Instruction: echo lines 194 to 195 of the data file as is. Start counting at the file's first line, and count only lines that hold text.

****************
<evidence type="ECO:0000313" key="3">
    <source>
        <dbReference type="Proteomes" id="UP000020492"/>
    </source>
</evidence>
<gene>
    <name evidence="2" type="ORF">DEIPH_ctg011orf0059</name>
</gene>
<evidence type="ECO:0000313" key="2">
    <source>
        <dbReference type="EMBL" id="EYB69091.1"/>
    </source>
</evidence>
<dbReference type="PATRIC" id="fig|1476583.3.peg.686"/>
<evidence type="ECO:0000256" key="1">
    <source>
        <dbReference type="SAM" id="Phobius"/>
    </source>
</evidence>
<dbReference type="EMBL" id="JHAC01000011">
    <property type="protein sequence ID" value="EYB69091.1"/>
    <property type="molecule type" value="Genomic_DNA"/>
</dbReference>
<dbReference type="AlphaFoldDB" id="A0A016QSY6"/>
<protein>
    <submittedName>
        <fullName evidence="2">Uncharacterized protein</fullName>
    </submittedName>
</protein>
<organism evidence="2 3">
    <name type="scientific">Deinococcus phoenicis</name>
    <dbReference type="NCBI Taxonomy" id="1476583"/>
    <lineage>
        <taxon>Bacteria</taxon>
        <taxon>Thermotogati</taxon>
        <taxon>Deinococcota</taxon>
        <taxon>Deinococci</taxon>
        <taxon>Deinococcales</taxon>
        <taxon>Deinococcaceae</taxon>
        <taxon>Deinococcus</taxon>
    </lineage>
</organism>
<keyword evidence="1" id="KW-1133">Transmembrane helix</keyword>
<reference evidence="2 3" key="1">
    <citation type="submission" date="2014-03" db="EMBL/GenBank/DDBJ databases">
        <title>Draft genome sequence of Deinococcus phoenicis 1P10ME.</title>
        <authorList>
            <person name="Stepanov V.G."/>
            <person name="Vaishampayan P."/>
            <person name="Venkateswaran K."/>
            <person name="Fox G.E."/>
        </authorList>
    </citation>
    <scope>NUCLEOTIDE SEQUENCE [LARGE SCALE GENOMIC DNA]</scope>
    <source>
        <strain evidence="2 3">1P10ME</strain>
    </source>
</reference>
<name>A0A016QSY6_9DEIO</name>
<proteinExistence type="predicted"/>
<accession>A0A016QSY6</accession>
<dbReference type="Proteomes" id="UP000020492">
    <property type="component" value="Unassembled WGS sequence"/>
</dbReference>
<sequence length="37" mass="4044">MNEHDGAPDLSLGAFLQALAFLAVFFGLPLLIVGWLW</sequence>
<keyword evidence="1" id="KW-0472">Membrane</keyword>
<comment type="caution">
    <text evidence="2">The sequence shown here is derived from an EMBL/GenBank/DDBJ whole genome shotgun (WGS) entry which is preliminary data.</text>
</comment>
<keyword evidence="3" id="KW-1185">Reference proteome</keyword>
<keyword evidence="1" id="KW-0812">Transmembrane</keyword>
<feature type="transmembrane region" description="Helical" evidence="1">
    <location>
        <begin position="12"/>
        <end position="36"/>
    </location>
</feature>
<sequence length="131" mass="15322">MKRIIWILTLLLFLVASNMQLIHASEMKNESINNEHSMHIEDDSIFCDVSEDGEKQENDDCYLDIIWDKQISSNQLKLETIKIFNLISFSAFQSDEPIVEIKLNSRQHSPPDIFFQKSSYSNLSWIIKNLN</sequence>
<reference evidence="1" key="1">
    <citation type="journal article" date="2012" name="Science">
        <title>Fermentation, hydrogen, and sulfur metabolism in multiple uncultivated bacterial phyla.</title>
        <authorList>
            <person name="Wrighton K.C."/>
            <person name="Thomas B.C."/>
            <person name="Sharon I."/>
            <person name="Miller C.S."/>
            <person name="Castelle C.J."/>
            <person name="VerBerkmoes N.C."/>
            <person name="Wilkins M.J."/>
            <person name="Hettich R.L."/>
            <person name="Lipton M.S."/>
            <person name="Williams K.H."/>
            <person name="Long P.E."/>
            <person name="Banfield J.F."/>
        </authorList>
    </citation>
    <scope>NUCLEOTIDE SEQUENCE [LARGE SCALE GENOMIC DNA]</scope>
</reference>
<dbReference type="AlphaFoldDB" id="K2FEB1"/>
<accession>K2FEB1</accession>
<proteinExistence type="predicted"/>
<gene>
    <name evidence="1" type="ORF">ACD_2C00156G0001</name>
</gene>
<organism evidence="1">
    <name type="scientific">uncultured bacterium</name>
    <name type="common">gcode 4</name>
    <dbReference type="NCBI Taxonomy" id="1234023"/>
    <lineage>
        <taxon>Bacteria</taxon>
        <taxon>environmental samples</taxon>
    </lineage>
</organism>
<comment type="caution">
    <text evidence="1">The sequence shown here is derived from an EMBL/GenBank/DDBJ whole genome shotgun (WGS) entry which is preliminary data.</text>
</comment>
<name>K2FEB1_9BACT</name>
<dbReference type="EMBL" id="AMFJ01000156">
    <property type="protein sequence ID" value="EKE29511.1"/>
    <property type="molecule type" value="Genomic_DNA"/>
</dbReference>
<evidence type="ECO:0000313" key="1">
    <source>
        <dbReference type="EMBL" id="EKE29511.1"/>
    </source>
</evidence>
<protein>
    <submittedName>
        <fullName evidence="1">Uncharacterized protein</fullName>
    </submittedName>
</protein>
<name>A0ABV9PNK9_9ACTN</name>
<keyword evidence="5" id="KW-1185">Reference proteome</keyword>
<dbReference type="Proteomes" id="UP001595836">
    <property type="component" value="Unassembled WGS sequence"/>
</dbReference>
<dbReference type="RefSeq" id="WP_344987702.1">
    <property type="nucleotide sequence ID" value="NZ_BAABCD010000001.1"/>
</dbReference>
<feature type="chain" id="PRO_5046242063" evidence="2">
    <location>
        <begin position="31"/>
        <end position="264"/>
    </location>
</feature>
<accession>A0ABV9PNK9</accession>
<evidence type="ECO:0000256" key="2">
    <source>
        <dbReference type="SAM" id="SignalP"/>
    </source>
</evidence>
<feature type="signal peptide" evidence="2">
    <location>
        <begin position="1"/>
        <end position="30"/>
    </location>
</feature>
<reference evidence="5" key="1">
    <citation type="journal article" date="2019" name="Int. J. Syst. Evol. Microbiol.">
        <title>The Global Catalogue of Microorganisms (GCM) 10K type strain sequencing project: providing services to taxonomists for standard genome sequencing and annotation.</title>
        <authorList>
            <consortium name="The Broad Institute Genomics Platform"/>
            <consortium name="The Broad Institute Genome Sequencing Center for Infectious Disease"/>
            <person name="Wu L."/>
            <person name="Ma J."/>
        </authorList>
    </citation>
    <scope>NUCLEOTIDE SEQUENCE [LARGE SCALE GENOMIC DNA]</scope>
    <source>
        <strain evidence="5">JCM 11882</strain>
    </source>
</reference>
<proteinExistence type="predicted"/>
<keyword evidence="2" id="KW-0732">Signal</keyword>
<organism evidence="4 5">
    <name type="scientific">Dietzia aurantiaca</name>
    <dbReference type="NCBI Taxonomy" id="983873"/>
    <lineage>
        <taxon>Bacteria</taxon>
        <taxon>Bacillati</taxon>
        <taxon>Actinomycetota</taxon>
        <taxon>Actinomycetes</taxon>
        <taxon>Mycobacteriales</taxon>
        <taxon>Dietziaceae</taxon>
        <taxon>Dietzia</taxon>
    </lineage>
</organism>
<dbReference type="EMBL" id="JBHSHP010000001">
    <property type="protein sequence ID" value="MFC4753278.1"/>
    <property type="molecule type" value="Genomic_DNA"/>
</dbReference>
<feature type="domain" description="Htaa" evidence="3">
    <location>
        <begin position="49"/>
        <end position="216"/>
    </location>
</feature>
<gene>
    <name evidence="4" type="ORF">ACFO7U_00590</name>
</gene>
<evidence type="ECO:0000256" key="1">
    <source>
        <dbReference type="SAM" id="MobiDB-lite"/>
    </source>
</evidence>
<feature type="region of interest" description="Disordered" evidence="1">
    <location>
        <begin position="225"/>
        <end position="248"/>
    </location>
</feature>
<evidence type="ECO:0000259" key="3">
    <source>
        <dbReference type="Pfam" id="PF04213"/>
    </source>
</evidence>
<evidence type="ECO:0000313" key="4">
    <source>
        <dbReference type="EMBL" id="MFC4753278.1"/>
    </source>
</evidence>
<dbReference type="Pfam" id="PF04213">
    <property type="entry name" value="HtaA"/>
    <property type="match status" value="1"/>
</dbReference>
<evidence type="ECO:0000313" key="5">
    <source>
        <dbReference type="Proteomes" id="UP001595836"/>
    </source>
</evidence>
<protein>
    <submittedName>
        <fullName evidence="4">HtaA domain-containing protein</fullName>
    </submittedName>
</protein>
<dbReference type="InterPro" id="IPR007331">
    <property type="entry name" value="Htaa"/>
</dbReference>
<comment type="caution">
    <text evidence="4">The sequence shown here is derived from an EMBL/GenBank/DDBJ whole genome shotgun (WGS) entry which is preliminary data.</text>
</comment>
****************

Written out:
        <begin position="49"/>
        <end position="216"/>